Crisis management: What can be learned from disaster
Thousands of helpers are still on the move in the areas affected by the floods; in addition to the German Federal Agency for Technical Relief (THW) and the many professional and volunteer fire departments, as well as the police and rescue workers, Bundeswehr soldiers were also deployed in several places. Nevertheless, now that the masses of water have gone and debris, mud and garbage remain, there are also more and more voices asking critically how disasters like the heavy rain in Rhineland-Palatinate and North Rhine-Westphalia should be dealt with in the future. In the past few days, there have been repeated complaints, also from individual residents, that it was mainly due to self-organization that the cleanup work went ahead.
Niels Kröning heads the European and German business of the Canadian company CAE. The company focuses on the training and education of military forces, fire departments and the police, and is the largest provider in this segment in the world. Based in Stolberg, near Aachen, the company trains emergency forces with a good 2,500 specialists. "We won't be able to prevent every disaster, but we can be better prepared as a society," Kröning says. "You can train for it, locate danger spots and better prepare people who are on duty there for risks."
The crisis manager believes that in Germany we are well aware of the force with which disasters could strike us, it's just that there is still too little training on this across neighboring states, federal states and emergency forces. "We like to procure large material in Germany to cope with such scenarios. That's right because it takes modern low-loaders, excavators and helicopters," Kröning says. "But training is something we have to define as a core issue in the same way. What's the point if we have all these modern assets, but the responders don't train with each other, and there's bound to be some overload in the field."
Putting a greater focus on regular training is a political challenge, the manager contends. Unlike the military, however, which - unless they are deployed abroad - has quite a lot of capacity for training, firefighters and police officers are often on standby. So it's not so easy to do more large-scale exercises on site.
What's more, these disaster drills often take place at closed-off locations such as old airports or coalfields that are no longer in use. Transferring such training locations to real-life conditions can be difficult. CAE, for example, builds digital twins of individual locations. Erftstadt, for example, could be digitally mapped exactly as it looks - and then modeled in the exercise scenario what would happen if a bridge collapsed or a federal highway flooded.
For example, using the digital copy, training should also be possible for emergency forces without having to drive hundreds of units across the republic. "We need to get much more into a digital training environment, where we put users into a large-scale scenario. Then you can practice with each other, whether they are from the Bundeswehr, the THW, the fire department or the police," Kröning says.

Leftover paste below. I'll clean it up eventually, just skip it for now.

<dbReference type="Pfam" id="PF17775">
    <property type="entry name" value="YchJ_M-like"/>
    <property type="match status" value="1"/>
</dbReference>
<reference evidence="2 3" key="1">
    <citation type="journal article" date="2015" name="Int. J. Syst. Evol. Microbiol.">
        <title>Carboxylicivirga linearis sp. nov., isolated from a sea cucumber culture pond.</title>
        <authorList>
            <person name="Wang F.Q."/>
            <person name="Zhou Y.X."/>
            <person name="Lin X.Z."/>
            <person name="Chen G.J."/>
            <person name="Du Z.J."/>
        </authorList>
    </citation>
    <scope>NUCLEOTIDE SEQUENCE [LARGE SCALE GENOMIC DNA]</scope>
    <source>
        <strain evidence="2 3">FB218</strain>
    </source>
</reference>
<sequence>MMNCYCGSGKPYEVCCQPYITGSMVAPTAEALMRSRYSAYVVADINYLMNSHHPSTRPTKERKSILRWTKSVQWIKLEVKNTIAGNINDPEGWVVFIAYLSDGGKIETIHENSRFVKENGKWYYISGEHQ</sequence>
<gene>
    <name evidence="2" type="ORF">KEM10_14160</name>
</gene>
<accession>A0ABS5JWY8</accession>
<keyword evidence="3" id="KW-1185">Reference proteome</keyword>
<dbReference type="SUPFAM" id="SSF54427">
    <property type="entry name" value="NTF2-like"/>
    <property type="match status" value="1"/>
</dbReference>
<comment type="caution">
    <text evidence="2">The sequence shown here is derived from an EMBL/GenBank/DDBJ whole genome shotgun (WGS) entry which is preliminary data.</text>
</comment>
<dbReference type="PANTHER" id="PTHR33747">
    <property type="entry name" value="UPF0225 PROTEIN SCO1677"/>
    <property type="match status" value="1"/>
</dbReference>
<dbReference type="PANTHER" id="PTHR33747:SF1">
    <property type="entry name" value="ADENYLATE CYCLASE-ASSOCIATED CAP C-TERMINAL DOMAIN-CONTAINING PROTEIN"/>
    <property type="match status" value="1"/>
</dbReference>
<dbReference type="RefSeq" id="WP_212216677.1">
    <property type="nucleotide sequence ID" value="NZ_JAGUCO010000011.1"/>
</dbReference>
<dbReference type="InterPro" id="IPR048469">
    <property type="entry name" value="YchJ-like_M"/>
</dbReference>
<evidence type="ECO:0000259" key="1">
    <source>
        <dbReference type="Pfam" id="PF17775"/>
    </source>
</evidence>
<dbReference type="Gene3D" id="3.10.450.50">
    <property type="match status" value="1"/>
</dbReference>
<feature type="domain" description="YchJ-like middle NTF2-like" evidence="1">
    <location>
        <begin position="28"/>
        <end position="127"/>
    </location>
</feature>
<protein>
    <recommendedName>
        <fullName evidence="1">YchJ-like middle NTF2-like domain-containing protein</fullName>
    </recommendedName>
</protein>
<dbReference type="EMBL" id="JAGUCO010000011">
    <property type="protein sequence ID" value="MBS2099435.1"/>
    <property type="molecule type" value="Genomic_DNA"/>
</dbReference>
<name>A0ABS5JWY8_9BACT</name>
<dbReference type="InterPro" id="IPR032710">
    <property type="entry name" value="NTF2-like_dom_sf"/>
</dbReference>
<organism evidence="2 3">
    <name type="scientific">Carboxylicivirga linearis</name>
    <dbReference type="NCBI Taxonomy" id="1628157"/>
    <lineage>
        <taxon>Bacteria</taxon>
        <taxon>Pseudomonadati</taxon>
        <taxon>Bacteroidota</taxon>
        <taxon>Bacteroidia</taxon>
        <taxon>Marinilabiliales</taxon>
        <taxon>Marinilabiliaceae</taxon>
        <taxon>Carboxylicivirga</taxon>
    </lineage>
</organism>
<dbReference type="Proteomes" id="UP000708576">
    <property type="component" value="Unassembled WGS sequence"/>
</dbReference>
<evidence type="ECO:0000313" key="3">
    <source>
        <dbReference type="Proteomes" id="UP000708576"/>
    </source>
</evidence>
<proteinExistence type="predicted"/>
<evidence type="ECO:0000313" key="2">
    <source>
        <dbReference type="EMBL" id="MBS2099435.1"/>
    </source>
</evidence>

This is not just about preparing emergency forces, he adds. "You will also be able to better localize danger spots through digitally supported large-scale exercises. We can't prevent it from raining, but we can prevent the rain from causing such a disaster," Kröning says. "And we can practice exactly what who should do and when. That's what a crisis prevention center could be used to learn and practice."
Communication has sometimes been difficult; in Ahrweiler, for example, the district administration has asked volunteers to leave their vehicles where possible so that traffic routes could be kept clear for rescue and emergency forces. The 5,000 or so emergency workers there are coordinated by the Trier Supervisory and Service Directorate. In this case, the emergency managers benefited from the fact that the Federal Office of Civil Protection and Disaster Assistance (BBK) maintains a Federal Academy for Civil Protection and Civil Defense in Ahrweiler, of all places. But the infrastructure is not in place everywhere - and the collapse of communications in many places has made arrangements more difficult.
That's one reason why politicians are currently debating so-called "cell broadcasting," a technology that sends a message via mobile telephony to all recipients who are in the radio cell in question. "Relying only on the cellular network is negligent," warns Dietmar Gollnick, head of the Berlin-based company E-Message, however. "Double-knit" is the alerting safer in any case.
The paging operator sells pagers. These small mobile receivers had their heyday in the 1990s, when cell phones were new and comparatively expensive. The providers at that time were called Quix or Skyper, they were aimed at private customers, but could not hold their own for long against mobile communications, which seemed more attractive. E-Message is the only paging service left and offers its services - primarily for professionals, i.e. institutions such as fire departments and companies.
The Berlin-based company says it owns and operates Europe's largest security radio network based on NP2M (narrowband point-to-multipoint). It comprises around 1200 transmitter stations in Germany and France. For a long time, E-Message was almost laughed at for its seemingly obsolete technology - similar to the shortwave standard VHF. Now its uniform dissemination of warning information to the population could become more important again. The messages, usually short texts, reach their recipients "more reliably than via public cell phone networks," E-Message emphasizes. This also works in highly sensitive facilities such as hospitals or in shielded areas such as underground garages, tunnels or reinforced concrete buildings, he adds.
Photo by Kelly Sikkema